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The work of nurses and their pay – Healthcare Economist


Recent news reports have highlighted the need for a registered nurse. According to Pew, due to a shortage of nurses “Hospitals across the country are hampering emergency operations, struggling to find patients’ beds quickly and failing to meet the demands of nurses and patients.” Nursing costs are also rising. The Baltimore Sun reports that the University of Maryland Medical System plans to spend $ 5.1 million to hire nurses. However, these are countless stories. What does the data say on a global scale?

A paper published by Buerhaus et al. (2022) uses aggregated pay data from the Bureau of Labor Statistics and unemployment data from the Current Population Survey (CPS). Events from February 2020 (pre-epidemic) to June 2021.

According to the data, the authors find a decrease in medical services that “never happened”.

By April 2020 employment had declined sharply in medical offices (−11 per cent), outpatients (−8 per cent), and home-based care (−7 per cent). Employment declined in hospitals (−2 percent), large RN recruits were, in part, due to the high number of patients with COVID-19 and other patients whose care was not delayed. Nursing homes declined slightly by April 2020 (-3 percent), but in contrast to other areas, the decline in nursing homes continued until 2021. The share of nursing homes continued, where the decline continued. The workforce was very high in hospitals (−2.2 per cent), in doctors’ offices (−0.7 per cent), and outpatients (+2.6 per cent) by June 2021. It was February 2020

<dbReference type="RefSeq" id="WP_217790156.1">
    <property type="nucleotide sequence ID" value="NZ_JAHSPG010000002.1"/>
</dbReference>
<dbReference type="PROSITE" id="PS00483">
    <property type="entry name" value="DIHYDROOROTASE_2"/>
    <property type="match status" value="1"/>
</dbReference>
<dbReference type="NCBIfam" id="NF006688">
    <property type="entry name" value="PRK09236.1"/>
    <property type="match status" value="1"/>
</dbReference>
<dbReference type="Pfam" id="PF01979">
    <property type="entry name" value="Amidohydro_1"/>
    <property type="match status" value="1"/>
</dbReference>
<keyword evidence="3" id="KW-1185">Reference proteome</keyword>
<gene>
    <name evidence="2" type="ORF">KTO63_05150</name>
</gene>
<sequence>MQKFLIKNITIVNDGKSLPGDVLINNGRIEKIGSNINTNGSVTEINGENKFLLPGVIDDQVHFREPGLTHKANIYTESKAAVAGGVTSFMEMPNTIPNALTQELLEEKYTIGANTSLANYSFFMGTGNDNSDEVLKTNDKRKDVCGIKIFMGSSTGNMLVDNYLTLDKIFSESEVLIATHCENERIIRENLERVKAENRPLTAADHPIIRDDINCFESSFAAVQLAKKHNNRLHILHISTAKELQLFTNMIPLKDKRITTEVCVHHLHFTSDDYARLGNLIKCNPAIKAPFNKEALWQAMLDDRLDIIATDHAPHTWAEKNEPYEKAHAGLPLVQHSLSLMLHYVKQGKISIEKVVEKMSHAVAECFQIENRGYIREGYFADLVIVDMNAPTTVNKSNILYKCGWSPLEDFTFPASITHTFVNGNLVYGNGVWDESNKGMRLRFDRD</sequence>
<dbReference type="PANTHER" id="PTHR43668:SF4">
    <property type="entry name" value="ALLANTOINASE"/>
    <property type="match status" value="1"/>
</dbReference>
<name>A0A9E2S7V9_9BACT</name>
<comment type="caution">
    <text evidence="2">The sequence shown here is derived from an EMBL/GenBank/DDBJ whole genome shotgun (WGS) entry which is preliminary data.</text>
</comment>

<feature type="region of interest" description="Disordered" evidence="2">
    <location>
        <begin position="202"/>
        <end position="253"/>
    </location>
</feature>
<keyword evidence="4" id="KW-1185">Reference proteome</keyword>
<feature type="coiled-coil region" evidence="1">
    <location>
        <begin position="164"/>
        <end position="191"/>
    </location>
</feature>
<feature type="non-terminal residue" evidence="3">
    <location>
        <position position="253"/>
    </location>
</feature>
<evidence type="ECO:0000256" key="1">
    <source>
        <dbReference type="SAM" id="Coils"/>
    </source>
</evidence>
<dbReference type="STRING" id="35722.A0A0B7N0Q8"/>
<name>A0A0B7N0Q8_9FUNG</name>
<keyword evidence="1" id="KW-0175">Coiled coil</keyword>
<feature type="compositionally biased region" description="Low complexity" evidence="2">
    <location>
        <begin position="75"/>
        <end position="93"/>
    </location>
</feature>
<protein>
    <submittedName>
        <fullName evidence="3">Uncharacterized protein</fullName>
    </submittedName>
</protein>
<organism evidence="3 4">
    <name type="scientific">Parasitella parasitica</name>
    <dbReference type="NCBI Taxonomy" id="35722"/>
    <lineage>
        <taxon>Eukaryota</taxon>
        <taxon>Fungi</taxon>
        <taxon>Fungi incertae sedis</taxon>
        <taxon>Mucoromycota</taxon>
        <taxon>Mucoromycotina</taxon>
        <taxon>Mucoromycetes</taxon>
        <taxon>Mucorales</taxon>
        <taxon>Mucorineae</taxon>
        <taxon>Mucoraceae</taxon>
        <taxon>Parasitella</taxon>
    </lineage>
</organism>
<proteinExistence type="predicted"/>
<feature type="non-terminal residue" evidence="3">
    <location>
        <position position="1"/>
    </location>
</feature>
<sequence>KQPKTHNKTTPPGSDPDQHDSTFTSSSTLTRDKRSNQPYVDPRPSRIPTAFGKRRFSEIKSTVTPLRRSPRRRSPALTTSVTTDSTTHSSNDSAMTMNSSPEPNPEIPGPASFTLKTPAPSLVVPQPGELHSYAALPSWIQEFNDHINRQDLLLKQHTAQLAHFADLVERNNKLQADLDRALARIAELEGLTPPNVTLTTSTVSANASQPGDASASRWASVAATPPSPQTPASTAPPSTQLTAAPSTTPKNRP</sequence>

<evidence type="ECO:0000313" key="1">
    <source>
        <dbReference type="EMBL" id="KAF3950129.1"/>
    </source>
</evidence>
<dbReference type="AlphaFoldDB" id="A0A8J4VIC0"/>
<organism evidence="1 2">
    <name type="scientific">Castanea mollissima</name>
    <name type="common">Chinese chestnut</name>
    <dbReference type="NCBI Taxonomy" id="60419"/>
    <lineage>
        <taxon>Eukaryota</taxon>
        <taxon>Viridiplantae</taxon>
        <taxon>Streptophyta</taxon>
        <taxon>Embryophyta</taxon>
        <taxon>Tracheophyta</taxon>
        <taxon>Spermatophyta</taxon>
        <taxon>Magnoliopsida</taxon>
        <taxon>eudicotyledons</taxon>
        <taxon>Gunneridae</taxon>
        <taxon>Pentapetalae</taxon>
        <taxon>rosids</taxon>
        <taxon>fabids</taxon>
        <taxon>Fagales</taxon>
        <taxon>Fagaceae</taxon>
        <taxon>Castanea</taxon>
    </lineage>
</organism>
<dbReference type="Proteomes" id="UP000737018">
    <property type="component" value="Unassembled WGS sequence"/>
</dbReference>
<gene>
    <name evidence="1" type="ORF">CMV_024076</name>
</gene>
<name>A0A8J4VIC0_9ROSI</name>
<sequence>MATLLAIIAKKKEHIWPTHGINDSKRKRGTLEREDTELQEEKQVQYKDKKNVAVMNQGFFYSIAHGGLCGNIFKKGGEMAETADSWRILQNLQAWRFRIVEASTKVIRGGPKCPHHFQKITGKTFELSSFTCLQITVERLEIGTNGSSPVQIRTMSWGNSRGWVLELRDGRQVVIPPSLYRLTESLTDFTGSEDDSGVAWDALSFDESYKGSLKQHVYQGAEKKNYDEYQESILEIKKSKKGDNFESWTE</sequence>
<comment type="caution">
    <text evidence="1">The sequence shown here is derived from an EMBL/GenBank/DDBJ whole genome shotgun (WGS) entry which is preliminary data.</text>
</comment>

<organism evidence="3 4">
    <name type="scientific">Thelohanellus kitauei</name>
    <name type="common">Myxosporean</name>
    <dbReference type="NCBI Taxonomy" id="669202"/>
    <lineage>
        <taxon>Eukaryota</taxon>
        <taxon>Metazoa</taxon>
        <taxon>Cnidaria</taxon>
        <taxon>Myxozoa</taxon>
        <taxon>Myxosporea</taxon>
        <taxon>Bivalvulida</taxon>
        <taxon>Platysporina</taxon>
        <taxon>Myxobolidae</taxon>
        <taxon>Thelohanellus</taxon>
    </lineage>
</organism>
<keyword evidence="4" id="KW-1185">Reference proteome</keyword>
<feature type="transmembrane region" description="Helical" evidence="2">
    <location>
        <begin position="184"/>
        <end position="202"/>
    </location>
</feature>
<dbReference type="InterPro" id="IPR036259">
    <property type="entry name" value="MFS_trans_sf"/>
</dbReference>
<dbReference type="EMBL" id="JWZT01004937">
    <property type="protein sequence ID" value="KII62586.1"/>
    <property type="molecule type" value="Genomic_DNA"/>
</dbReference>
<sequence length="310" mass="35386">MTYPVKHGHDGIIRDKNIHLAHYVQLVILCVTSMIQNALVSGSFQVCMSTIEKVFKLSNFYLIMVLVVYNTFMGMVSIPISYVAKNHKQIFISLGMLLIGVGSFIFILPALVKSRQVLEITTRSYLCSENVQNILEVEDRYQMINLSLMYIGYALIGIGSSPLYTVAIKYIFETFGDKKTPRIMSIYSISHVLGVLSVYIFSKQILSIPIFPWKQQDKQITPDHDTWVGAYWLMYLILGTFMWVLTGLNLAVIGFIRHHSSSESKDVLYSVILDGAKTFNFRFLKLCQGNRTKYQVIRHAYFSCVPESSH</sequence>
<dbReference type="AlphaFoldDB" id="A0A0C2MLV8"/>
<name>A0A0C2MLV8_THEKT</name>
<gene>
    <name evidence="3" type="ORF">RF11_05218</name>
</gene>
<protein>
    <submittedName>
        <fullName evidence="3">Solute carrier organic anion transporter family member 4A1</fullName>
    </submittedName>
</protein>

Although post-epidemic employment declined by only 1% for registered pre-epidemic registered nurses, these rates were 10% for registered or well-trained nurses (LPN / LVN) and a 20% decrease for nursing assistants (NAs). As a matter of fact, as medical work has not decreased every year for the past thirty years.

Fees for nurses have also risen sharply, especially for LVNs and NAs. For LPN / LVN with hospitals and NAs, the pay increase was more than 10% last year.



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